Don’t Talk to the Police: A Case Study
The police aren’t perfect.
That statement is not a secret, but it is also something you don’t often read or hear.
The police are powerful. They have a presence. They are able to get you to do and say things that work against you if you are being investigated for a crime. Yes, you have rights, but they know the rules better than you and can use them to their advantage.
That is why a recent post emphasized how important it is for you not to talk to the police.
One of the highest trending podcasts right now proved this point further: In the Dark. If you are listening to that podcast, you will know that a recent episode perfectly encapsulated why having a lawyer is so important when dealing with the police. It provides an ideal case study for this important fact.
On the night that Jacob Wetterling went missing, Dan Rassier – who lived near the scene of the abduction – helped police look for him. He thinks, even before that, he may have seen the abductor’s car turning around in his driveway. By all accounts, it appeared that Dan was doing his best to help the investigation.
Years later, however, the police changed its theory on the investigation, and that led them to treat Dan as a suspect. As it often does, it all started with a phone call. An investigator asked Dan to come in to the sheriff’s office to "talk”.
Now, here is where Dan should have known that he was going in to see the police, which meant that he needed to bring a lawyer with him. Sure, he had no reason to believe he was a suspect, but this was an open case. Dan lived nearby. He had made himself a part of the investigation. The police aren’t perfect. They might have suspected the wrong guy.
He didn’t consult a lawyer, though. Dan visited investigators alone. In hindsight, he admitted, “I went in blind. I didn’t even know…”.
After a few minutes of small talk, Dan said that the police told him, “You took him. How did you do it? … Will you please just admit that you did it, and then we can make this a lot easier for you?"
Think about that. We know that Dan Rassier is innocent; a man named Danny Heinrich confessed during the summer to the abduction and murder of Jacob Wetterling. At the time of this conversation, however, the case was unsolved. Dan Rassier went to "talk” to the police and was blindsided with an accusation of guilt. The police had created a false theory and were now demanding a confession from an innocent man.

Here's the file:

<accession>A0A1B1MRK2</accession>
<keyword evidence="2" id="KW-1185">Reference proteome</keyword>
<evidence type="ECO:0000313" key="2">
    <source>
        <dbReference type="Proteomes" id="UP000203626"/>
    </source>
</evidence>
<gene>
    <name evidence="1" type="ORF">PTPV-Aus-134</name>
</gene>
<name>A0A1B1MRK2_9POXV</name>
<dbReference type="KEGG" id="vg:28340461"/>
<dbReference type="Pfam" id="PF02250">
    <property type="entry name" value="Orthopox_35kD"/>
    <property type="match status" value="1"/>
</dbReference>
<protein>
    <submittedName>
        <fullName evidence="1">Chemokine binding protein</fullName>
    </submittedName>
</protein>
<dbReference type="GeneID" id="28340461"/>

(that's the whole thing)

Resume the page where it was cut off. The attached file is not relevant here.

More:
Police Are People, Too:
On television, police detectives solve crimes at the end of an hour’s worth of work, usually on the basis of an inspired thought or hunch. Real life does not work that way. Police can only work with the evidence they have and the conclusions they draw from it. Sometimes, like with the Stearns County Sheriff’s Office in the Wetterling case, they get it wrong.
The worst part of this particular podcast episode was the “evidence” that led investigators to Dan:
- He was detail-oriented (since when is that a bad thing?);
- He taught music in school (which means that he was around kids all day);
- He had a relationship years ago that ended poorly; and
- He only got one Christmas card during the holidays.
This was obviously a weak list. It was so weak, in fact, that the judge signing the search warrant needed the investigator to make up additional evidence on the spot in order to approve it.
“Person of Interest”:
When police are wrong, it can lead to severe consequences. After Dan Rassier was named as a “person of interest” in the Wetterling case, his life was turned upside down. He was forever labeled. Anyone with a working knowledge of Google could see his unfortunate attachment to the abduction. He lost his job. No woman would date him. His property was destroyed when police searched for Jacob. He even claims that the stress caused an early death for his father.
No one will ever know what would have happened if Dan had hired a lawyer, but we know what happened because he didn’t. If you are being, or recently have been, asked to meet with the police, contact a lawyer first. Call or e-mail today for a free consultation!
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Every legal matter is different. The outcome of each legal case depends upon many factors, including the facts of the case, and no attorney can guarantee a positive result in any particular case. The outcome of every case will depend on a variety of factors unique to each case and case results depicted here do not guarantee or predict a similar result in any future case.
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The blog posts contained on this website were written, in part, by a non-lawyer employee of Jordan B. Davies. However, each post has been carefully reviewed and edited by Jordan B. Davies to ensure legal accuracy and compliance with the Rules of Professional Conduct.